Science

A Third of Shark and Ray Species May Face Extinction

This story originally appeared in The Guardian and is part of the Climate Desk collaboration.

A third of shark and ray species have been overfished to near extinction, according to an eight-year scientific study.

“Sharks and rays are the canary in the coal mine of overfishing. If I tell you that three-quarters of tropical and subtropical coastal species are threatened, just imagine a David Attenborough series with 75 percent of its predators gone. If sharks are declining, there’s a serious problem with fishing,” said the paper’s lead author, Nicholas Dulvy, of Canada’s Simon Fraser University.

The health of “entire ocean ecosystems” and food security is in jeopardy, said Dulvy, a former co-chair of the shark specialist group of the International Union for Conservation of Nature (IUCN).

The number of species of sharks, rays, and chimaeras, known together as chondrichthyan fishes, facing “a global extinction crisis” has more than doubled in less than a decade, according to the paper published September 6 in the journal Current Biology.

Rays are the most threatened, with 41 percent of 611 species studied being at risk; 36 percent of 536 sharks species are at risk; and 9 percent of 52 chimaera species.

Dulvy said: “Our study reveals an increasingly grim reality, with these species now making up one of the most threatened vertebrate lineages, second only to the amphibians in the risks they face.”

“The widespread depletion of these fishes, particularly sharks and rays, jeopardizes the health of entire ocean ecosystems and food security for many nations around the globe,” he said.

The assessment is the second to be carried out since 2014, and it comes after a study in January found shark and ray populations had crashed by more than 70 percent in the past 50 years, with previously widespread species such as hammerhead sharks facing extinction.

Sharks, rays, and chimaeras are vulnerable to overfishing because they grow slowly and produce few young. It has been estimated that 100 million sharks are killed by humans every year, overwhelming their slow reproductive capacity. Industrial fishing was a “key threat” to chondrichthyans, either on its own or in combination with other fisheries, the authors said.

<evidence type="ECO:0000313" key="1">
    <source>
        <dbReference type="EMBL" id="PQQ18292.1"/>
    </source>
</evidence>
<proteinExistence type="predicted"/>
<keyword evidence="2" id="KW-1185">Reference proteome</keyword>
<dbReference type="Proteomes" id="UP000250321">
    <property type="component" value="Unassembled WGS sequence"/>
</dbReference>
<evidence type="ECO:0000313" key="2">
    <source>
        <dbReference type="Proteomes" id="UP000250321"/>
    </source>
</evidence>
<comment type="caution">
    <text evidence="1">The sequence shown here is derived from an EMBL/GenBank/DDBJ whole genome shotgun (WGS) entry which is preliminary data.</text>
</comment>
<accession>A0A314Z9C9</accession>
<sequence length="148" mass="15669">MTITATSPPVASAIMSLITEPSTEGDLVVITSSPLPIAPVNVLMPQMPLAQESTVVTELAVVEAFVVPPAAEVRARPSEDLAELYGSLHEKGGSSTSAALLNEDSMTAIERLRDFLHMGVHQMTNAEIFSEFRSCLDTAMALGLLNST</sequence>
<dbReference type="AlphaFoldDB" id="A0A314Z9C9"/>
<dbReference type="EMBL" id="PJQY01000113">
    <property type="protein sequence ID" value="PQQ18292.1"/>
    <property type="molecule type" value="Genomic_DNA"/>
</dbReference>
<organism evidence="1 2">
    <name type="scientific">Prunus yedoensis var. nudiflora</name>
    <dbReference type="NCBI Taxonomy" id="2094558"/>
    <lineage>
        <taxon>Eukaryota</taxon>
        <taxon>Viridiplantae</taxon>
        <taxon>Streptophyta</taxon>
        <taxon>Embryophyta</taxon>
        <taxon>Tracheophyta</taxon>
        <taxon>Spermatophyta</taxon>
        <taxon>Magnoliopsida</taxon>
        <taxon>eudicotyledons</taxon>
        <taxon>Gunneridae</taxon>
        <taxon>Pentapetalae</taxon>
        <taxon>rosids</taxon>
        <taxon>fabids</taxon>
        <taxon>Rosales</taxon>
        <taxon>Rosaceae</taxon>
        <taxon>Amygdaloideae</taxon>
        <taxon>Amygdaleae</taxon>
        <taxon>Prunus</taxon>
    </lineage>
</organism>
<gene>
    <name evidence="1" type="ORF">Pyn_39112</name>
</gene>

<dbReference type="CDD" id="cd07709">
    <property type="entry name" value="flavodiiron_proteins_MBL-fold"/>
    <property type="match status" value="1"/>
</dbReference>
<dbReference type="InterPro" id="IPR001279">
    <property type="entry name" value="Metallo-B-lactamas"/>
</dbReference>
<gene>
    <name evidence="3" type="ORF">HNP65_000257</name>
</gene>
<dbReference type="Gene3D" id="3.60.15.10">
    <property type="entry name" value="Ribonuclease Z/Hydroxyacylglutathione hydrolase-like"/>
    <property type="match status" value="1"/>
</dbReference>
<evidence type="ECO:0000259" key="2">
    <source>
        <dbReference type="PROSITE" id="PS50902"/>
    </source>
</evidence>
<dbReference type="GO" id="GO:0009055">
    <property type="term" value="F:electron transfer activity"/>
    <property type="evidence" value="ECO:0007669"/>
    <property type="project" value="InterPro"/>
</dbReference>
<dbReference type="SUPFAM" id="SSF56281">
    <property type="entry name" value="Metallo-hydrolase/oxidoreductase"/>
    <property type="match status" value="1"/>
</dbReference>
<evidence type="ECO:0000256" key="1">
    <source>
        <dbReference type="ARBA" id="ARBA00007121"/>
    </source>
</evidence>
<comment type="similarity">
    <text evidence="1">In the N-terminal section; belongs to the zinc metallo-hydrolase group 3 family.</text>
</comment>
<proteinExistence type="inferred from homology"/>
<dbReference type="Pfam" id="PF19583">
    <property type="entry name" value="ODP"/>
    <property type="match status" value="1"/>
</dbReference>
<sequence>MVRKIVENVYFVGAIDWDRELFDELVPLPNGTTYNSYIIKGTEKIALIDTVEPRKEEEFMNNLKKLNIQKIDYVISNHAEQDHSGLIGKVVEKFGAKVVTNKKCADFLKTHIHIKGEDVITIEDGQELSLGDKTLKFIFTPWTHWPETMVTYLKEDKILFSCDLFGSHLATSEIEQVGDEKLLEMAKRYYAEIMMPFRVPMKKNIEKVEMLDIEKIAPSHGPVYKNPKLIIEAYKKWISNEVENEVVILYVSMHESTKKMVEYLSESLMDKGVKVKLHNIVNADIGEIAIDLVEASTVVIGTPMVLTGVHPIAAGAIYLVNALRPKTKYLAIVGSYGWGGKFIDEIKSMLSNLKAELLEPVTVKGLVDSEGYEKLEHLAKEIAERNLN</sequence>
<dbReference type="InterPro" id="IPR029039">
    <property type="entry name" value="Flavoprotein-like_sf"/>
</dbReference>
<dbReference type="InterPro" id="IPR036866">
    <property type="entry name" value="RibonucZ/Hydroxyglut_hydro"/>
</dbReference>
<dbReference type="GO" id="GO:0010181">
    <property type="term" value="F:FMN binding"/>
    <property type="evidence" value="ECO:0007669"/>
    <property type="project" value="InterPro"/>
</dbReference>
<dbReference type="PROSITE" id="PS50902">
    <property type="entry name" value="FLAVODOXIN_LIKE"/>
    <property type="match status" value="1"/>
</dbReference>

Most of the sharks and rays are taken “unintentionally,” but they may be the “unofficial target” in many fisheries, the report said, and are retained for food and animal feed. Habitat loss and degradation, the climate crisis, and pollution compound overfishing, the authors said.

The species are disproportionately threatened in tropical and subtropical waters, especially off countries such as Indonesia and India, the experts found, because of very high demand from large coastal populations combined with mostly unregulated fisheries, often driven by demand for higher-value products such as fins.

Chondrichthyans have survived at least five mass extinctions in their 420 million-year history, according to the report. But, at least three species are now critically endangered and possibly extinct. The Java stingaree has not been recorded since 1868, the Red Sea torpedo ray since 1898, and the South China Sea’s lost shark has not been seen since 1934. Their disappearance would be the first time in the world that marine species have become extinct because of overfishing.

Colin Simpfendorfer, an adjunct professor at James Cook University in Queensland, Australia, said: “The tropics host incredible shark and ray diversity, but too many of these inherently vulnerable species have been heavily fished for more than a century by a wide range of fisheries that remain poorly managed, despite countless commitments to improve.

“As a result, we fear we will soon confirm that one or more of these species has been driven to extinction from overfishing—a deeply troubling first for marine fishes,” he said. “We will work to make this study a turning point in efforts to prevent any more irreversible losses and secure long-term sustainability.”

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